Schramm, R., et al. (2021). “Poor humoral and T-cell response to two-dose SARS-CoV-2 messenger RNA vaccine BNT162b2 in cardiothoracic transplant recipients.” Clinical Research in Cardiology 110(8): 1142-1149.
AIMS: Immunocompromised patients have been excluded from studies of SARS-CoV-2 messenger RNA vaccines. The immune response to vaccines against other infectious agents has been shown to be blunted in such patients. We aimed to analyse the humoral and cellular response to prime-boost vaccination with the BNT162b2 vaccine (Pfizer-BioNTech) in cardiothoracic transplant recipients.
METHODS AND RESULTS: A total of 50 transplant patients [1-3 years post heart (42), lung (7), or heart-lung (1) transplant, mean age 55 +/- 10 years] and a control group of 50 healthy staff members were included. Blood samples were analysed 21 days after the prime and the boosting dose, respectively, to quantify anti-SARS-CoV-2 spike protein (S) immunoglobulin titres (tested by Abbott, Euroimmun and RocheElecsys Immunoassays, each) and the functional inhibitory capacity of neutralizing antibodies (Genscript). To test for a specific T-cell response, heparinized whole blood was stimulated with SARS-CoV-2 specific peptides, covering domains of the viral spike, nucleocapsid and membrane protein, and the interferon-gamma release was measured (QuantiFERON Monitor ELISA, Qiagen). The vast majority of transplant patients (90%) showed neither a detectable humoral nor a T-cell response three weeks after the completed two-dose BNT162b2 vaccination; these results are in sharp contrast to the robust immunogenicity seen in the control group: 98% exhibited seroconversion after the prime dose already, with a further significant increase of IgG titres after the booster dose (average > tenfold increase), a more than 90% inhibition capability of neutralizing antibodies as well as evidence of a T-cell responsiveness.
CONCLUSIONS: The findings of poor immune responses to a two-dose BNT162b2 vaccination in cardiothoracic transplant patients have a significant impact for organ transplant recipients specifically and possibly for immunocompromised patients in general. It urges for a review of future vaccine strategies in these patients.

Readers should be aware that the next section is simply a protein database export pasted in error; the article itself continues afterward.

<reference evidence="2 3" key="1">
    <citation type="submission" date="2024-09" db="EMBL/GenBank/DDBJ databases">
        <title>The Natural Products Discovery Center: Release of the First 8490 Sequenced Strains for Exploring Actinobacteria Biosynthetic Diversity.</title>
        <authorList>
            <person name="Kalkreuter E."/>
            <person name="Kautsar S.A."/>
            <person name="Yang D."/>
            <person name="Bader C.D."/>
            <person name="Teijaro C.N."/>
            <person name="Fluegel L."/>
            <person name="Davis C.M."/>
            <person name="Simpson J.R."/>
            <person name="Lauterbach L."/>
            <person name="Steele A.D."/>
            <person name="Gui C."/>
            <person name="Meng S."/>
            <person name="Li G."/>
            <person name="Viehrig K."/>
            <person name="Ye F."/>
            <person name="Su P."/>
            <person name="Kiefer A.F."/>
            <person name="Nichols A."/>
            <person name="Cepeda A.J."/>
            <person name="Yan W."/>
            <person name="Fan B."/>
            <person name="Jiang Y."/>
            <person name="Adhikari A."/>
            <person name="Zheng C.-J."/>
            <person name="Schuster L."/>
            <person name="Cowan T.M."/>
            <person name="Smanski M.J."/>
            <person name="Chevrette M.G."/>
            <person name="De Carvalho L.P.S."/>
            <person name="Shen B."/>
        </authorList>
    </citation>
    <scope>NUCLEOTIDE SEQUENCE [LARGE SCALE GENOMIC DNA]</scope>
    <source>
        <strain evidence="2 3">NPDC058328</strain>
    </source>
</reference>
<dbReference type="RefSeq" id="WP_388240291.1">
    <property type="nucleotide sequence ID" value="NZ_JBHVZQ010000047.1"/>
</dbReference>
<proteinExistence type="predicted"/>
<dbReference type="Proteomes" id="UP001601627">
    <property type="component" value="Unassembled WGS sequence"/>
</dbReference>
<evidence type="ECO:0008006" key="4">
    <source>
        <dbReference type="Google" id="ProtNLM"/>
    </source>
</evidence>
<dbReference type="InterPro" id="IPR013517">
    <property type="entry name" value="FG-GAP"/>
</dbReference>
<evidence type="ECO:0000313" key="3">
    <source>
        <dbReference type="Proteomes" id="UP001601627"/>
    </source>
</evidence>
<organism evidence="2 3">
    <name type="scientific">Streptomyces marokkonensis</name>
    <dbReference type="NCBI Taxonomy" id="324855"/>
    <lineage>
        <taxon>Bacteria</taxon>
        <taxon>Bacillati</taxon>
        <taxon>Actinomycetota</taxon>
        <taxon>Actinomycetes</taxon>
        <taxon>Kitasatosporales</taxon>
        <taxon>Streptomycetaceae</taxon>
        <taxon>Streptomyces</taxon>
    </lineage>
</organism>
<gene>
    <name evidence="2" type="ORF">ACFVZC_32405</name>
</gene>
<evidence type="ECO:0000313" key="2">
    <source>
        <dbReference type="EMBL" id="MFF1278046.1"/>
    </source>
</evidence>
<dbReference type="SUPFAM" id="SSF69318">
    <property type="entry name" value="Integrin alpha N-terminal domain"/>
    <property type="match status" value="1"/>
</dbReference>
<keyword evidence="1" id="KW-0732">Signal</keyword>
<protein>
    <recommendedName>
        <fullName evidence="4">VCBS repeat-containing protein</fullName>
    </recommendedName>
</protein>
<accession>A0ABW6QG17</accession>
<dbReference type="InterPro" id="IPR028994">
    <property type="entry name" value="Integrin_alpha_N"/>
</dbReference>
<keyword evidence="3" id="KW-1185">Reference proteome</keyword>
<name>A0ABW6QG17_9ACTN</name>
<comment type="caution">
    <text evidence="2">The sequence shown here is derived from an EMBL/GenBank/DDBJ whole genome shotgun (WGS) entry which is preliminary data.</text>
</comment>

Tsapepas, D., et al. (2021). “Perspectives on COVID-19 vaccination among kidney and pancreas transplant recipients living in New York City.” American Journal of Health System Pharmacy [record in progress].
PURPOSE: Solid organ transplant recipients are at increased risk of morbidity and mortality from coronavirus disease 2019 (COVID-19), but limited vaccine access and vaccine hesitancy can complicate efforts for expanded vaccination. We report patient perspectives and outcomes from a vaccine outreach initiative for a vulnerable population of transplant recipients living in New York City.
METHODS: This was a retrospective review of qualitative perspectives from a COVID-19 vaccine outreach initiative. In the outreach effort, kidney and pancreas transplant recipients under care at the transplant center at NewYork-Presbyterian Hospital were initially contacted electronically with educational material about vaccination followed by telephone outreach to eligible unvaccinated patients. Calls were used to schedule vaccine appointments for patients who agreed, answer questions, and assess attitudes and concerns for patients not yet ready to be vaccinated, with conversational themes recorded.
RESULTS: Of the 1,078 patients living in the 5 New York City boroughs who had not reported receiving COVID-19 vaccination, 320 eligible patients were contacted by telephone. Of these, 210 patients were scheduled for vaccination at our vaccine site (including 13 who agreed to vaccination after initially declining), while 110 patients were either not ready or not interested in being vaccinated. The total number of patients willing to be vaccinated was 554 when also including those already vaccinated. Unwillingness to be vaccinated was associated with younger age (median age of 47 vs 60 years, P < 0.001), Black race (P = 0.004), and residence in Bronx or Brooklyn counties (P = 0.018) or a zip code with a medium level of poverty (P = 0.044). The most common issues raised by patients who were ambivalent or not interested in vaccination were regarding unknown safety of the vaccines in general, a belief that there was a lack of data about the vaccines in transplant recipients, and a lack of trust in the scientific process underlying vaccine development, with 34% of the patients contacted expressing vaccine hesitancy overall.
CONCLUSION: Our qualitative summary identifies determinants of COVID-19 vaccine hesitancy in a diverse transplant patient population, supporting the need for transplant centers to implement tailored interventions to increase vaccine acceptance in this vulnerable population.
Werbel, W. A., et al. (2021). “Safety and Immunogenicity of a Third Dose of SARS-CoV-2 Vaccine in Solid Organ Transplant Recipients: A Case Series.” Annals of Internal Medicine [record in progress].
Anjan, S., et al. (2021). “Breakthrough COVID-19 infections after mRNA vaccination in Solid Organ Transplant Recipients in Miami, Florida.” Transplantation [record in progress].